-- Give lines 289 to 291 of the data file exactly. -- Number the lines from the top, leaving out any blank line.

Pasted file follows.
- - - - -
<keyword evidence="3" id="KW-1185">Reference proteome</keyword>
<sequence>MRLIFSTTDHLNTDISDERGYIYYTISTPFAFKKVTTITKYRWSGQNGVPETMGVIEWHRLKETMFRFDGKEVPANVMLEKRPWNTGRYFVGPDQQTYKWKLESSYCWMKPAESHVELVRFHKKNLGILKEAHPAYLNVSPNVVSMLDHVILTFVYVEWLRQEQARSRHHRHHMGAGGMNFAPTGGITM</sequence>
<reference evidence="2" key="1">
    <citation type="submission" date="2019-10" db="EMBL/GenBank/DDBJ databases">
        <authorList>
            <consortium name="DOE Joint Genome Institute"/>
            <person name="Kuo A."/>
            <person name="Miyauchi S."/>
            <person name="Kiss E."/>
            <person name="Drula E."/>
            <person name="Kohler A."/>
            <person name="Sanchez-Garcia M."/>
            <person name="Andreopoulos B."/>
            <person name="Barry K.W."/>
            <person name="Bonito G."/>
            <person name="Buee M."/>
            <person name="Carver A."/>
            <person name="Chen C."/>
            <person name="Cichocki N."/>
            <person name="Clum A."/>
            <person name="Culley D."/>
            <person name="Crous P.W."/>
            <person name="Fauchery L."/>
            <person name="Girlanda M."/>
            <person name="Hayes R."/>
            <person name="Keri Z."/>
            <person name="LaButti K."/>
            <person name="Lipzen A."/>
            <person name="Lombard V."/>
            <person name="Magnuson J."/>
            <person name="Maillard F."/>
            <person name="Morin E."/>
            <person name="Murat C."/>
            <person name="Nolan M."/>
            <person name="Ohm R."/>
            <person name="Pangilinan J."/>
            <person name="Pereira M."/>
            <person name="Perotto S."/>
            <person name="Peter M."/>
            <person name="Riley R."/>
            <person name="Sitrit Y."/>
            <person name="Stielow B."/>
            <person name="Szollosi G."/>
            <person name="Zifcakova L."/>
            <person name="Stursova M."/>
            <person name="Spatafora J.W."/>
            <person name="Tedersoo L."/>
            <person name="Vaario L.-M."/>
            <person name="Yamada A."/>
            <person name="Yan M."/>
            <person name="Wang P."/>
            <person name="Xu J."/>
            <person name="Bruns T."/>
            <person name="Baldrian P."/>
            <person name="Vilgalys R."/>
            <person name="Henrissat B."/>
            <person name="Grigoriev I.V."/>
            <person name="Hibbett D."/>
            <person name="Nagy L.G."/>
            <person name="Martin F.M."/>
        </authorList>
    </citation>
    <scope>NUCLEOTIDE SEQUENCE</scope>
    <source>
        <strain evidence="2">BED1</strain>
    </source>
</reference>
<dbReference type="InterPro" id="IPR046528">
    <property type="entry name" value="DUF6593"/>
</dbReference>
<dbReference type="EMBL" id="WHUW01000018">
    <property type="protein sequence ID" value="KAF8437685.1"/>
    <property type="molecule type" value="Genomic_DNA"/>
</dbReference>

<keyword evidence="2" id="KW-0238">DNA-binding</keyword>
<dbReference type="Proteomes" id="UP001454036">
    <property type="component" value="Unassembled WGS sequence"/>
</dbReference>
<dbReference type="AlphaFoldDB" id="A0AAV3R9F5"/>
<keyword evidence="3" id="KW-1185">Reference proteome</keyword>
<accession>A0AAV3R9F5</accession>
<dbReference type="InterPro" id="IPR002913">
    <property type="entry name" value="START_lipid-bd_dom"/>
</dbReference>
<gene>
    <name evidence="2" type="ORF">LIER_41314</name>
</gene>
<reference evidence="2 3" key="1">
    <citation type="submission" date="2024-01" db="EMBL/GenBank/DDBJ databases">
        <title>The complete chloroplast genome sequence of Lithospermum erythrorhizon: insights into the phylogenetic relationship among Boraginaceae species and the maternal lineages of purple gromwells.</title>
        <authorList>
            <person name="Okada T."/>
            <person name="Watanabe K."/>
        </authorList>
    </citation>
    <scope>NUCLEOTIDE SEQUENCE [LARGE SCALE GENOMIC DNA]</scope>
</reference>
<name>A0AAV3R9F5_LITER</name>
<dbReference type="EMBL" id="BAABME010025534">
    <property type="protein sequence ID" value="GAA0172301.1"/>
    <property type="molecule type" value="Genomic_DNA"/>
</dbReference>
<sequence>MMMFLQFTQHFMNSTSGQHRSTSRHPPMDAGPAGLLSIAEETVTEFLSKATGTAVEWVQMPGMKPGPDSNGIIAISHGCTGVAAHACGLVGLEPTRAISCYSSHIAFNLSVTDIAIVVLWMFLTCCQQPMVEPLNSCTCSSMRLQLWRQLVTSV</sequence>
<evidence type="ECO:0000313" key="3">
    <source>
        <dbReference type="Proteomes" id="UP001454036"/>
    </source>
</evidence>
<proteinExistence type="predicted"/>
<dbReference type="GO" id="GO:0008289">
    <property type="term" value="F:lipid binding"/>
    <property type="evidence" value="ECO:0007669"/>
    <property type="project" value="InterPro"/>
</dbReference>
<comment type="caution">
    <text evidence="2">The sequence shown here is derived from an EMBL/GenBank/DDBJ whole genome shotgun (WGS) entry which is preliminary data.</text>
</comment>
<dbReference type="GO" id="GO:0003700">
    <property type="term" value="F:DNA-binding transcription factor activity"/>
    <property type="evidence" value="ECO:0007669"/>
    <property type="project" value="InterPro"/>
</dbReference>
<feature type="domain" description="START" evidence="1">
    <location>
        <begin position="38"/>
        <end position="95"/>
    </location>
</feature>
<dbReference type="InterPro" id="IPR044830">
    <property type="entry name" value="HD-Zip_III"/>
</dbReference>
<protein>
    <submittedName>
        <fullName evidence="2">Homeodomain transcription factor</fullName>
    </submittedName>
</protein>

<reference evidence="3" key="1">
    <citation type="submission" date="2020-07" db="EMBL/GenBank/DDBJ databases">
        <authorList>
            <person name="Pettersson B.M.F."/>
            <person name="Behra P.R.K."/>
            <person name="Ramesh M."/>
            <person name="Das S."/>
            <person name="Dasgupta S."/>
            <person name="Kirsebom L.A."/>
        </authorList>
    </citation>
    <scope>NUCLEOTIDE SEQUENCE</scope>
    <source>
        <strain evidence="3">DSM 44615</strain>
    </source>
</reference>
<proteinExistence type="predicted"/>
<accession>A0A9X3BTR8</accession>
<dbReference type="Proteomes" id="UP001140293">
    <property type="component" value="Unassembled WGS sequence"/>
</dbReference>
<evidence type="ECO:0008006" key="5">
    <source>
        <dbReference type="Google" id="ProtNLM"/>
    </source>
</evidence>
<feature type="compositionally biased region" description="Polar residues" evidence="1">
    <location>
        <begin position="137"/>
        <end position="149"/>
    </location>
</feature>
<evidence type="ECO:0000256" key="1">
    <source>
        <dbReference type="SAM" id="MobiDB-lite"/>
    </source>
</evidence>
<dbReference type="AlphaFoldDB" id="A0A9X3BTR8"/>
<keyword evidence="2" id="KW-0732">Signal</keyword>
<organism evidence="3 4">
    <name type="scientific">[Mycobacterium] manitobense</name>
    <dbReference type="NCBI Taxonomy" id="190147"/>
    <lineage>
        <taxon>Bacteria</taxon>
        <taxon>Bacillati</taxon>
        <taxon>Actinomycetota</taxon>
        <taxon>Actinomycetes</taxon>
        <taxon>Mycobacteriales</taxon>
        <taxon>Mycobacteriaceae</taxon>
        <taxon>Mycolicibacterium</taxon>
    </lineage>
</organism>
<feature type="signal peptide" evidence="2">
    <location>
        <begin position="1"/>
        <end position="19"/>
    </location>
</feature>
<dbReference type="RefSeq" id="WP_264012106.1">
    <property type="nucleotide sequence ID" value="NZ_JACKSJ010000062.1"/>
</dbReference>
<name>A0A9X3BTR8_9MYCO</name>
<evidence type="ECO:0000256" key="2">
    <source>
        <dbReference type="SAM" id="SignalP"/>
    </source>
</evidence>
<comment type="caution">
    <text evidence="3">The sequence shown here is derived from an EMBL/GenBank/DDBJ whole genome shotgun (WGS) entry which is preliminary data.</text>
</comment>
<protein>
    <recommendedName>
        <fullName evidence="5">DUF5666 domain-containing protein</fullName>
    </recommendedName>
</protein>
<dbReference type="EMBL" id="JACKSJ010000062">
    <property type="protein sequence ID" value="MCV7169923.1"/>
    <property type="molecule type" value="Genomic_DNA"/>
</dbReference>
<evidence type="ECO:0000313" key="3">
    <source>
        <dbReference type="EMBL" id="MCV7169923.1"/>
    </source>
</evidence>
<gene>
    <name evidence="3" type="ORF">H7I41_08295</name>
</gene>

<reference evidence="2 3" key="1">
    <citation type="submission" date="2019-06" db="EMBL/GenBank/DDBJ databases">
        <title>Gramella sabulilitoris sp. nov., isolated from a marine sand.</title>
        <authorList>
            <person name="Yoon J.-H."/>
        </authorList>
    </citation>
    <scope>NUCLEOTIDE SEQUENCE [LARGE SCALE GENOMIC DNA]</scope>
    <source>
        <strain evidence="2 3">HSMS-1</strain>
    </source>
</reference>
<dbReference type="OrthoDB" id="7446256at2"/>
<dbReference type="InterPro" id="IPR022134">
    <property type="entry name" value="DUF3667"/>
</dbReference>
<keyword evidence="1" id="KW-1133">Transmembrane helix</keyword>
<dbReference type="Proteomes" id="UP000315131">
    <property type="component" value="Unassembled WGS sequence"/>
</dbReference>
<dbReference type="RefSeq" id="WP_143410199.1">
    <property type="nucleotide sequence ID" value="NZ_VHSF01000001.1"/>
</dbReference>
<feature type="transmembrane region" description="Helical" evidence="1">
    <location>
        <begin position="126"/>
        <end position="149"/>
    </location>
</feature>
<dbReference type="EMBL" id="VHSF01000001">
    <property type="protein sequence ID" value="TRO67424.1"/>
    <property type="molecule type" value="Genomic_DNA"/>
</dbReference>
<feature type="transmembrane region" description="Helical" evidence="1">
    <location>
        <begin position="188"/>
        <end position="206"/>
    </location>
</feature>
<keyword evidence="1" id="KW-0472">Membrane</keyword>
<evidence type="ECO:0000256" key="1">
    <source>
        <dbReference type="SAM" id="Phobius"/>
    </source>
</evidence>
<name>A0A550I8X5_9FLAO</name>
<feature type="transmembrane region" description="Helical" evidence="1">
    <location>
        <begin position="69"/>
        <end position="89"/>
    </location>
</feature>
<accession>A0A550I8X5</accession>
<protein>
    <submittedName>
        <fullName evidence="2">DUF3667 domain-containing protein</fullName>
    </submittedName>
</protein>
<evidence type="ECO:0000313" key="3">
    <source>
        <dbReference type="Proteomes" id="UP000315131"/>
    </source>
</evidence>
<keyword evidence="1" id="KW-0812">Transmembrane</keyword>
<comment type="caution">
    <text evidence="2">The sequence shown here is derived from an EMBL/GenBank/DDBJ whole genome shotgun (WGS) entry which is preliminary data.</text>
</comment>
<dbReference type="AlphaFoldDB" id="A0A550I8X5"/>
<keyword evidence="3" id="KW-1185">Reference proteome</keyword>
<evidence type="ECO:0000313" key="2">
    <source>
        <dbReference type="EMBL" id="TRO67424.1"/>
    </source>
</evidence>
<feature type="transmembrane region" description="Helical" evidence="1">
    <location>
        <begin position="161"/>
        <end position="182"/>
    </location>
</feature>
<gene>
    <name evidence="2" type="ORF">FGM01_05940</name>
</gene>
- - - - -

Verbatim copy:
    <text evidence="2">The sequence shown here is derived from an EMBL/GenBank/DDBJ whole genome shotgun (WGS) entry which is preliminary data.</text>
</comment>
<dbReference type="AlphaFoldDB" id="A0A550I8X5"/>